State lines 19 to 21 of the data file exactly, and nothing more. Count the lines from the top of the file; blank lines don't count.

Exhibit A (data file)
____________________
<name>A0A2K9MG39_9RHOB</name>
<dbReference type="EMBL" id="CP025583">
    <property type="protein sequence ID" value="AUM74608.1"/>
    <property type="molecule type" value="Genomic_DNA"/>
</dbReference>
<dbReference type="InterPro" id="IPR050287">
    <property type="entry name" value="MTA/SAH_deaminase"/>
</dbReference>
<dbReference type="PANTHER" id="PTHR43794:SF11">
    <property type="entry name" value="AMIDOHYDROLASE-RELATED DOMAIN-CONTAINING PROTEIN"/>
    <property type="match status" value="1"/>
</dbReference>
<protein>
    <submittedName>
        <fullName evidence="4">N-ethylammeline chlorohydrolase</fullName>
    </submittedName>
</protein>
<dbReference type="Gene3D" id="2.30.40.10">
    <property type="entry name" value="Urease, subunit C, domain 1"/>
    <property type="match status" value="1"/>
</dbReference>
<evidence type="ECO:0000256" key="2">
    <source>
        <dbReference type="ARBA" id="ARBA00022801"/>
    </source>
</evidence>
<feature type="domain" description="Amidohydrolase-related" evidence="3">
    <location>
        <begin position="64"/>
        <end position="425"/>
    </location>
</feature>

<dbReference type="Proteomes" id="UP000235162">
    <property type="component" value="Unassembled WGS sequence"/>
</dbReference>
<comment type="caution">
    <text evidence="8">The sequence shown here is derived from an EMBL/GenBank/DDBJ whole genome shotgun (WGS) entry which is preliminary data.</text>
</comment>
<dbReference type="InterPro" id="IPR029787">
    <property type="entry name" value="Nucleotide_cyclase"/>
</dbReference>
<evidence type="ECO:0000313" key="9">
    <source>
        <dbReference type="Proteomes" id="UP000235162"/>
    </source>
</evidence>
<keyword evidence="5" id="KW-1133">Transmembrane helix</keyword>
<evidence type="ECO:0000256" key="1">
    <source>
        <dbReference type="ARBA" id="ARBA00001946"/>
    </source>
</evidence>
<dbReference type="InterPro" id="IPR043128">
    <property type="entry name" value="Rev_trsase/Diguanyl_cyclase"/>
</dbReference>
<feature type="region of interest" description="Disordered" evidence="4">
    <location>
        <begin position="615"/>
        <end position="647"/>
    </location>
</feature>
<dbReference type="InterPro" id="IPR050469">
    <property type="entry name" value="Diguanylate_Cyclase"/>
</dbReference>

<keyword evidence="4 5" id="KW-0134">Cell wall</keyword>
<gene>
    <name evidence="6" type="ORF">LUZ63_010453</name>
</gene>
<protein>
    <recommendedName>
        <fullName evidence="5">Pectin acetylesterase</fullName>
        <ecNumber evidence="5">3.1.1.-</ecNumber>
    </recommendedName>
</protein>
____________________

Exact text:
    <property type="entry name" value="Urease, subunit C, domain 1"/>
    <property type="match status" value="1"/>
</dbReference>